The unfortunate aspect of Mr. Montano’s response is that he has read nothing I have written. In his post-Cabinet meeting today the Hon. Mr. Patrick Manning made essentially the same point I made initially. "No member of a multiracial society should feel smug and secure in the fact that eighty percent of its university student body [should] consists of one race and where no one seems to be even thinking of the consequences of such a development." The Prime Minister recognized that in a society where there are competing interests one cannot dismiss the questions I have raised in a cavalier manner. This is why one ought to be dismissive of an Express editorial (Sept., 2, 2003) that argues that the questions I have raised with regards UWI, TTIT and Mr. Maharaj’s racist comments have the "potential for distraction and nuisance." In their absurdity, the conclude:

There is a risk inherent in the Prime Minister’s initial position [that there is no problem with the debate that was taking place] in that the rhetoric on both sides could escalate to the point where the process can be derailed, with the work of rebuilding and fence-mending then sucking up energies which could better be spent in finding possibilities for going forward on this front. Such is the threat now being exposed in the sparring over opportunities at the UWI, St. Augustine.

From this perspective, then, both gentlemen will be advised to cool it. An ugly shooting match over which group feels more victimized than the other, about ethnic inferiority or about access to avenues for advancement is the classic kind of ill-wind that surely will blow nobody good.

Now, the important to note that this newspapers that sanctimoniously declares that all Sat Maharaj, and by extension, the Maha Sabha, and I, by extension, NAEAP, are engaged in is "an ugly shouting match," has never published one word that I have uttered on this matter. More, it has not published one word from our findings on TTIT that we made available to them on two occasions. Nor, for that matter, has this newspaper found it necessary to examine any of the issues I have raised with regards to education, criteria to admissions to UWI, the possibility of racial discrimination in UWI’s admittance policy or any matter. In fact, it is prepared to note publicly, whenever it gets the time that Professor Cudjoe has called for a "quota" system at UWI that it cannot authenticate. The Express is yet to take an editorial position on the fairness of Hindu points of views being given expressions in the columns of Newsday (Trevor Sudama and Purasuram Maharaj) and the Guardian (Sat Maharaj and Raji Vi) yet not one column is extended to NAEAP, the Emancipation Committee or NJAC.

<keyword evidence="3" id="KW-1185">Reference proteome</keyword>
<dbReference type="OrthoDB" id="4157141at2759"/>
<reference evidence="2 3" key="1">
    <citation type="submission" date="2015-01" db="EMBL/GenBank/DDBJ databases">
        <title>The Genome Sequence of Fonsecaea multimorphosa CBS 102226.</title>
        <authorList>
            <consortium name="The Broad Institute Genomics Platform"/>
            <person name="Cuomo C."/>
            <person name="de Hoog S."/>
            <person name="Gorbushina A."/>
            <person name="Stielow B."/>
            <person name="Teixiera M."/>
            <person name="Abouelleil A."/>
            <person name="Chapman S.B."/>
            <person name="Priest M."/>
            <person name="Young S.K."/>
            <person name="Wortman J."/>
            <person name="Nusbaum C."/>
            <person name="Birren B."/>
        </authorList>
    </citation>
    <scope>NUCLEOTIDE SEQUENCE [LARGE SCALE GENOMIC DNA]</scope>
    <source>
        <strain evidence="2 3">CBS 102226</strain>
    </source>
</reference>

No one in the Express, or any of the other dailies for that matter, have attained the status to tell me to cool it unless they can demonstrate in concrete terms where I have gone wrong and what they disagree with in my statements. But, then, as in the case of the Express, they must publish my views before they catoonize (if there is such a word) them; editorialize on them; used them in their news stories and even in their letters to the editor. In no other civilized society, whether they have the potential for distraction or nuisance, would they allow such standards of journalism.